The regime type most linked to violence and civil wars is transitional democracies—that is, those moving from dictatorships to democracies . This is because the relationship between democracy and peace is not a continuum but rather, an asymmetrical process. Countries in transition are more war prone, and Kenya was no exception after only 44 years of independence. It was by tapping into the anocratic government that the intense domestic competition for power between the Luo and Kikuyu defied the state, which was not competent enough to regulate competition and mobilization of followers along racial, political, or ethnic lines. The elite therefore mobilized followers along ethnic identities and unified these groups against each other successfully and the manifestation was the 2007 post-election violence.
In order to understand what caused the violence, we must analyze the conflict as a cleavage of identity politics, regime type and colonial legacies. Only then will we be able to understand how colonialist constructed identities that the elite were able to manipulate in a weak anocratic state.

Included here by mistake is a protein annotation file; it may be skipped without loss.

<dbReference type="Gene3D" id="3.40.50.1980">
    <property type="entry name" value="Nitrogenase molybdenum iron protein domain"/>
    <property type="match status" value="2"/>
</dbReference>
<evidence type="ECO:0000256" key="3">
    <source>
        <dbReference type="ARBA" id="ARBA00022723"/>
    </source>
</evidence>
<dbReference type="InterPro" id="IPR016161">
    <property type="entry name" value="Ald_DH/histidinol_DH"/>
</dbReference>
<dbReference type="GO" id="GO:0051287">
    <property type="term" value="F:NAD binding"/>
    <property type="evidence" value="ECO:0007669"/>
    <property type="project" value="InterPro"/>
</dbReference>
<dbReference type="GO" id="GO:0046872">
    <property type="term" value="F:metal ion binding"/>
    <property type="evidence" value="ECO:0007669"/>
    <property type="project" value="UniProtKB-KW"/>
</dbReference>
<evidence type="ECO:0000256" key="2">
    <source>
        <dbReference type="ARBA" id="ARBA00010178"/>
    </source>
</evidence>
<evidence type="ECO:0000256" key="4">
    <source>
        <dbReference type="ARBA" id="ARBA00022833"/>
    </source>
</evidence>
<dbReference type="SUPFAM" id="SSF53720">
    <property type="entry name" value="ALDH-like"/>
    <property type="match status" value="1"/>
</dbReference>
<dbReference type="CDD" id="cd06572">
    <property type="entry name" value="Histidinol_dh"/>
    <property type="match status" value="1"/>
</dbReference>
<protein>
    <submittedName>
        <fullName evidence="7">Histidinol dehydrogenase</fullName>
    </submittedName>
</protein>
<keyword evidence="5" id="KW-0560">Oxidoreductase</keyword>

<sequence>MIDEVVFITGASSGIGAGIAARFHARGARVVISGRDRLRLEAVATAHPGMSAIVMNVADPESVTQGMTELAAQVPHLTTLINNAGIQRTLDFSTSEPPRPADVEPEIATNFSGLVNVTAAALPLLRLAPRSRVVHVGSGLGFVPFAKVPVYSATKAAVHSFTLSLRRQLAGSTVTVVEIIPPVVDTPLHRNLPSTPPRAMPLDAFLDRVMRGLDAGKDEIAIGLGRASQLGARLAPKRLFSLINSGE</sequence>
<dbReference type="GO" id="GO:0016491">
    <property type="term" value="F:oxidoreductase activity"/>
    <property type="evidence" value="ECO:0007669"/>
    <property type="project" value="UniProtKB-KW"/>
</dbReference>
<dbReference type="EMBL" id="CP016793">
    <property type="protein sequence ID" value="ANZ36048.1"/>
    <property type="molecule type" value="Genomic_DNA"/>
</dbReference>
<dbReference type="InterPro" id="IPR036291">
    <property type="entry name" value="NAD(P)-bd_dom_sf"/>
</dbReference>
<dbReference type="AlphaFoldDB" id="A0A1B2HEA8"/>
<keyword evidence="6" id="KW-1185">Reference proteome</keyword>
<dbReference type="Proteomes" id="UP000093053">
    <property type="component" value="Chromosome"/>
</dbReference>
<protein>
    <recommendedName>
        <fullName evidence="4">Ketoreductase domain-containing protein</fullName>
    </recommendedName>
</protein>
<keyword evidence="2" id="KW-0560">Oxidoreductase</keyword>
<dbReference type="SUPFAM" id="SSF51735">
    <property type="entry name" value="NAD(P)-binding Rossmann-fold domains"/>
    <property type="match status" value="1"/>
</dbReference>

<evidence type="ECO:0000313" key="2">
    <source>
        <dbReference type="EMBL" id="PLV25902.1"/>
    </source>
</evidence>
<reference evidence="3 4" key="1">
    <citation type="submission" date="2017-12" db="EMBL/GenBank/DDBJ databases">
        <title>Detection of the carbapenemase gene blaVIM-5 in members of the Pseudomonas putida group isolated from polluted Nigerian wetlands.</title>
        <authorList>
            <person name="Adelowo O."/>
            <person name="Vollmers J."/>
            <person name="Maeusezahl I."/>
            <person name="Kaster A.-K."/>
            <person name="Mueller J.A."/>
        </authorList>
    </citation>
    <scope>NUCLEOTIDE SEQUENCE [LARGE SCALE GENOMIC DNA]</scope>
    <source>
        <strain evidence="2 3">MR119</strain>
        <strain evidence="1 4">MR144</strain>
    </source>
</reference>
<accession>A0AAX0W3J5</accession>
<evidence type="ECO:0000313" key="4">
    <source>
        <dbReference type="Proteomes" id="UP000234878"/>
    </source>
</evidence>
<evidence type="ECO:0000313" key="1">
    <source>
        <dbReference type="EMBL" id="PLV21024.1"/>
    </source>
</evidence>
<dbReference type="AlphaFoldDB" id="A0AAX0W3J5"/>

Huntington, Samuel P. The Clash of Civilizations and the Remaking of World Order. New York: Simon & Schuster, 1996.
 Munene, Mugumo. "When a Police Chief Slapped Moi and Other Battles from the past." Nation Newspapers (Nairobi, Kenya), September 1, 2014.
 Mamdani, Mahmood. Citizen and Subject: Contemporary Africa and the Legacy of Late Colonialism. Princeton, NJ: Princeton University Press, 1996.
 Autesserre, Severine. "How Regime Types Contribute to Violence." Lecture, Lecture, Diana Center Rm 504, New York, February 2015.
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This is an interesting commentary that could do with additional reading (for a post-grad student), as I illustrate in a few instances below: